WHO: 10-2 Oregon (Pac-12) vs. 8-4 Texas (Big 12)
WHAT: Alamo Bowl (21st year)
WHERE: Alamodome, San Antonio, Texas
WHEN: Dec. 30 at 6:45 p.m. ET
WHY: No. 10 Oregon takes on Texas in Mack Brown’s last game as the Longhorns head coach. Both teams had their eyes on far grander prizes just a few short weeks ago — Oregon was a legit national title contender while Texas merely had to beat Baylor in its final regular season game to win the Big 12 title. Neither scenario worked out and so instead we’ll get one of the best matchups of the bowl season in San Antonio.
Oregon has one of the most prolific offenses in college football, led by quarterback Marcus Mariota, who put up 3,994 yards of total offense and a combined 39 touchdowns this season. He recently announced he’ll be returning for his junior season. The Ducks average 47 points and 573 yards per game, so the Texas defense will have its hands full.
The Longhorns offense is a bit more basic and relies on a power running game featuring tailbacks Malcolm Brown and Joe Bergeron, who combined for 1,115 yards and 13 touchdowns this season. Senior quarterback Case McCoy will close out an inconsistent career for Texas. He passed for 1,885 yards with 11 touchdowns and 11 picks in 2013.
Both teams have dangerous weapons in the return game — De’Anthony Thomas for Oregon and Daje Johnson for Texas can both break it at any time. The Longhorns will have the edge if it turns into a kicking contest as Anthony Fera is one of the best placekickers in the country.
Oregon is the clear favorite overall, though, and it will take an emotional effort by Texas on Brown’s behalf to come away with a win.
PREDICTION: Oregon 45, Texas 24
For the third time this offseason — a number that could ultimately turn into four — Alabama has seen a player depart Nick Saban‘s football program.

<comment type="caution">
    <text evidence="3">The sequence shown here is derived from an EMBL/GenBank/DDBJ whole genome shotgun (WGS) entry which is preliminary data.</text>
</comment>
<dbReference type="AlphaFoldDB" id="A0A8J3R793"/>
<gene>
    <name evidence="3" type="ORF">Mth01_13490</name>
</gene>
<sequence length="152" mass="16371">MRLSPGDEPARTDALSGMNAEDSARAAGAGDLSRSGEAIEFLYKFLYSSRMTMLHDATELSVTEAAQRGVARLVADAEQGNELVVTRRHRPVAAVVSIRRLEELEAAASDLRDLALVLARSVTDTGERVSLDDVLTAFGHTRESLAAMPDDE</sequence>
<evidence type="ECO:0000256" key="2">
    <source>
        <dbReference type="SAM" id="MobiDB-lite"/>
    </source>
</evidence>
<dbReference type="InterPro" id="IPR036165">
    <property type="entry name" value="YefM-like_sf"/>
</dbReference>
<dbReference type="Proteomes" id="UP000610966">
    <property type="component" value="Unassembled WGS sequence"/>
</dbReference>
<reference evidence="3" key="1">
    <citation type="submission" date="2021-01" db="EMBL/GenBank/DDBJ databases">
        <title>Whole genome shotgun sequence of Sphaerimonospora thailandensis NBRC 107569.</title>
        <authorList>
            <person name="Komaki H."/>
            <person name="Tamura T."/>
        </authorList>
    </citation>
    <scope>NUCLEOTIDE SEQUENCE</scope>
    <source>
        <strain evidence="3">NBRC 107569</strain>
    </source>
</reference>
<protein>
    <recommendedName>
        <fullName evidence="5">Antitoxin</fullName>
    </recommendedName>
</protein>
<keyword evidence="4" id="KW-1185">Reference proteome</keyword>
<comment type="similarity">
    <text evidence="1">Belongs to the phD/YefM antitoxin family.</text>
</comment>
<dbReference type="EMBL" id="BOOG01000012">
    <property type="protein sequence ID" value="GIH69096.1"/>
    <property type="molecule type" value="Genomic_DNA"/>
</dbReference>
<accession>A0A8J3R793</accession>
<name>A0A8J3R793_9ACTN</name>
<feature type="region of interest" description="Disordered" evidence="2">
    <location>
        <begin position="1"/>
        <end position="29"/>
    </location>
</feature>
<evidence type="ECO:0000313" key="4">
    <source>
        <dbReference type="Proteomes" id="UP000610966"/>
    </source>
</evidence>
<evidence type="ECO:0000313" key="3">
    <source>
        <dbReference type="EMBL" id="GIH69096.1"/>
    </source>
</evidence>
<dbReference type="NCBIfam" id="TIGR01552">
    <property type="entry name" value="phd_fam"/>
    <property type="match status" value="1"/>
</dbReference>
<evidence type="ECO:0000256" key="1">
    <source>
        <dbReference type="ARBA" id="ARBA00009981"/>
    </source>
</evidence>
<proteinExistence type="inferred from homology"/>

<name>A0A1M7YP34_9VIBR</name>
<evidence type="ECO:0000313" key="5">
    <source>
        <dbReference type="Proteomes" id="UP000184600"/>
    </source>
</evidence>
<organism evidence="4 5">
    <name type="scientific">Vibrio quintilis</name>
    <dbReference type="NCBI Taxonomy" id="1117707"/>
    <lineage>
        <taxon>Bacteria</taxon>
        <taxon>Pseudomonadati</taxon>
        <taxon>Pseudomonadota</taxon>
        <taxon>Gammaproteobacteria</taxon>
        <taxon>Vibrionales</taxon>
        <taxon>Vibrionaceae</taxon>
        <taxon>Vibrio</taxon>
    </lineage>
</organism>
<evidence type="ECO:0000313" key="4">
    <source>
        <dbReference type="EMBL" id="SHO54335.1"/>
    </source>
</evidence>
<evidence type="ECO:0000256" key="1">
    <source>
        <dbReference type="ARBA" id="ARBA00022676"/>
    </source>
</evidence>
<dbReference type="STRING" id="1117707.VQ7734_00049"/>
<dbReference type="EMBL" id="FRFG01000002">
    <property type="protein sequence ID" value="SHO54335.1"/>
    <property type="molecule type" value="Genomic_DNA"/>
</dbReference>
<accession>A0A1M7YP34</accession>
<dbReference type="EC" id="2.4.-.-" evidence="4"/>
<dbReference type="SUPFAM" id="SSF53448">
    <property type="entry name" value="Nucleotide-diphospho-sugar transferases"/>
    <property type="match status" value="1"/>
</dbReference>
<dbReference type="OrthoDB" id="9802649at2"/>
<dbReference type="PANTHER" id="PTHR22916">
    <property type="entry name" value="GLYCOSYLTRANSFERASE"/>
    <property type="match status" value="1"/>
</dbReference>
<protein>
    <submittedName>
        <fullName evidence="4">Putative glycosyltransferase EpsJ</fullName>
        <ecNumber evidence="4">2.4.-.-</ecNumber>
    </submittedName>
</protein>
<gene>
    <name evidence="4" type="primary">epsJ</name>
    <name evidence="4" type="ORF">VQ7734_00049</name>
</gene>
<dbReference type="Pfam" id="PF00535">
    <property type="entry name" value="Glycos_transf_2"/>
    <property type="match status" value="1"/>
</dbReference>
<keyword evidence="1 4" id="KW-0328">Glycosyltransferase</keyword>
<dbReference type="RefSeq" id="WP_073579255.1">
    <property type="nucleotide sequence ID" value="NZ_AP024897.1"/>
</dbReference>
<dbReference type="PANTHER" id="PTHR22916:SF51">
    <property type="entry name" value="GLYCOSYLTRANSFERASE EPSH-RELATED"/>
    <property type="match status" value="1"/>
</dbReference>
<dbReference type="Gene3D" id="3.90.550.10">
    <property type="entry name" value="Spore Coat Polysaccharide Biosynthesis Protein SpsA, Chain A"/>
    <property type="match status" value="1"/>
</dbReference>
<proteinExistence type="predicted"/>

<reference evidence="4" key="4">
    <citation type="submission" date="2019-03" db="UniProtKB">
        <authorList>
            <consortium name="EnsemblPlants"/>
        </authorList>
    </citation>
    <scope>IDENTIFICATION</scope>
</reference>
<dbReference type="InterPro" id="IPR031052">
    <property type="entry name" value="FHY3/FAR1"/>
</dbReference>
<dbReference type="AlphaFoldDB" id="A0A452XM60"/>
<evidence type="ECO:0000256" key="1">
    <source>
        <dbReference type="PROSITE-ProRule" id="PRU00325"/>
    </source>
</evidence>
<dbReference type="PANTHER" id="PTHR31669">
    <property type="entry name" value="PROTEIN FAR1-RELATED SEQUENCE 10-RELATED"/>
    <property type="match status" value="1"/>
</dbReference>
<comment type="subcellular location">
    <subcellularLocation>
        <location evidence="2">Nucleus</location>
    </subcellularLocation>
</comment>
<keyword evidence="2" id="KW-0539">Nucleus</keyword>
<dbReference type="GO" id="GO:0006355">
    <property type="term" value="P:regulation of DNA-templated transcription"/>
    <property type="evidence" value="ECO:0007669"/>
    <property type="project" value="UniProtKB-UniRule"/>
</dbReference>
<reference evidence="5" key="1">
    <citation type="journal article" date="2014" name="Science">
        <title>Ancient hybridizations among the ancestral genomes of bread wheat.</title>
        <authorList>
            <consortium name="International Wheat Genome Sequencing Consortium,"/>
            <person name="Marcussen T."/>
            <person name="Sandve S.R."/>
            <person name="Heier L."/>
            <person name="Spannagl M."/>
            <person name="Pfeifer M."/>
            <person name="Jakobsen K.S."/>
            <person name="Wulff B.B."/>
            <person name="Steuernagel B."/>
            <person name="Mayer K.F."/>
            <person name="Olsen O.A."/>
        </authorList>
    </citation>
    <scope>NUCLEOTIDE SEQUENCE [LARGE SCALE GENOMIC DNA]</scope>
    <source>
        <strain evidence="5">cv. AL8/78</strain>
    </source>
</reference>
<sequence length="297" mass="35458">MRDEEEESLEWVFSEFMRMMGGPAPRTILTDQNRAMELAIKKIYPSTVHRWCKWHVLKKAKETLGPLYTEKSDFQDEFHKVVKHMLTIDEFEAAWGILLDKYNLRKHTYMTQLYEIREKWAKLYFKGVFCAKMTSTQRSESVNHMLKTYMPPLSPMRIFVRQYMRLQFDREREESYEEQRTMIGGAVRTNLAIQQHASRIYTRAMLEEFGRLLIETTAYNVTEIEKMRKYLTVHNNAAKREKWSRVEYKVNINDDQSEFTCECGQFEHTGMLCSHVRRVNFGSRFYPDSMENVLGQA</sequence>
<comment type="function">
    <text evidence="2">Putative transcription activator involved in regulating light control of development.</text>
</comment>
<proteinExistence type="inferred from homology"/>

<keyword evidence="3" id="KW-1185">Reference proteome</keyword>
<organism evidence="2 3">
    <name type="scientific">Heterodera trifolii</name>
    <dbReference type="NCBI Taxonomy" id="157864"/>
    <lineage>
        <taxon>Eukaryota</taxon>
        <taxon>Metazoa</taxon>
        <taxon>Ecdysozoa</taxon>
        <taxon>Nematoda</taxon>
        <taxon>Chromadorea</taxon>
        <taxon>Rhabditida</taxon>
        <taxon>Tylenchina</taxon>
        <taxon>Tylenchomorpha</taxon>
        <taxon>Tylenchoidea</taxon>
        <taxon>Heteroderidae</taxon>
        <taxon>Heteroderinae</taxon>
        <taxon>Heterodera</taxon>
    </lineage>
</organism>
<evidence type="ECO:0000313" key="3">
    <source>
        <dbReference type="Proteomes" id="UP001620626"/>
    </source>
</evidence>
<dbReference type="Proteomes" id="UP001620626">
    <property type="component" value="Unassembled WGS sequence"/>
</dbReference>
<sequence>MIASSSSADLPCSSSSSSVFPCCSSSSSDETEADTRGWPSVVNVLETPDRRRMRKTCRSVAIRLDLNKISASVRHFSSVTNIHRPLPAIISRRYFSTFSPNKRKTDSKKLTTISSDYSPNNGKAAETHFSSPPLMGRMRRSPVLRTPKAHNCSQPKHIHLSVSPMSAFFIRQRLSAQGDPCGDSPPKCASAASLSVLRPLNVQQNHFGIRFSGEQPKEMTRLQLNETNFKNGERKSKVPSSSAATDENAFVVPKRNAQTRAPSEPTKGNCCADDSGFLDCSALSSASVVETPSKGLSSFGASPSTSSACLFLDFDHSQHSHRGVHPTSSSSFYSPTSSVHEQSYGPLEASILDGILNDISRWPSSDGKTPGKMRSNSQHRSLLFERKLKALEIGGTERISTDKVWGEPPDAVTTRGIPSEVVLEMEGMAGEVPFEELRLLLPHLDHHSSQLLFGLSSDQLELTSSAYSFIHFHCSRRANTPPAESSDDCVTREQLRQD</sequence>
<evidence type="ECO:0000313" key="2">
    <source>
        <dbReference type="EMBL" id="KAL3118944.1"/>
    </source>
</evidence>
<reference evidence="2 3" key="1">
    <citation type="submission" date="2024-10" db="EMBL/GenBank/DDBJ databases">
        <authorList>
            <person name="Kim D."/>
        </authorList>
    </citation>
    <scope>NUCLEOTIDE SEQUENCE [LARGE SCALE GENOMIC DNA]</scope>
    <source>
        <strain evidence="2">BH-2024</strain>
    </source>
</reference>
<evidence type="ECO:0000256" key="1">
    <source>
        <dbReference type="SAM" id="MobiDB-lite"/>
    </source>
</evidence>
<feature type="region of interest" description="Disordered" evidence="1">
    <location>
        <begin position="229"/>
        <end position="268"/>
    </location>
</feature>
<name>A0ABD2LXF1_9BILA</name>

On Twitter over the weekend, Christian Bell announced that, “[a]fter a lot of thoughts and prayers,” he has decided to transfer from the Crimson Tide. The linebacker gave no reason for his departure less than two weeks before the start of summer camp, although al.com has an idea:
Alabama is very deep at outside linebacker and has several other young outside linebackers who were higher-rated recruits than Bell and were ahead of Bell on the depth chart.
Bell took a “grayshirt” for the 2015 season, ultimately enrolling in classes at UA this past January. The Birmingham, Ala., native participated in spring practice with the Tide this year.
A three-star recruit according to 247Sports.com, Bell was rated as the No. 19 weakside defensive end in the country and the No. 17 player at any position in the state of Alabama.
In January, it was reported that Shawn Burgess-Becker had decided to transfer, with the defensive back ultimately moving on to UCF. A month after Burgess-Becker’s departure surfaced, reports emerged that linebacker Adonis Thomas was leaving ‘Bama for a junior college.
Senior defensive back Maurice Smith has also been granted permission to transfer, although Smith’s family at one time indicated that the door was open for a return. Earlier this month, it was reported that UA had thus far denied Smith a release from his scholarship.
Heading into his second season in Gainesville, Florida defensive coordinator Geoff Collins just received a significant raise.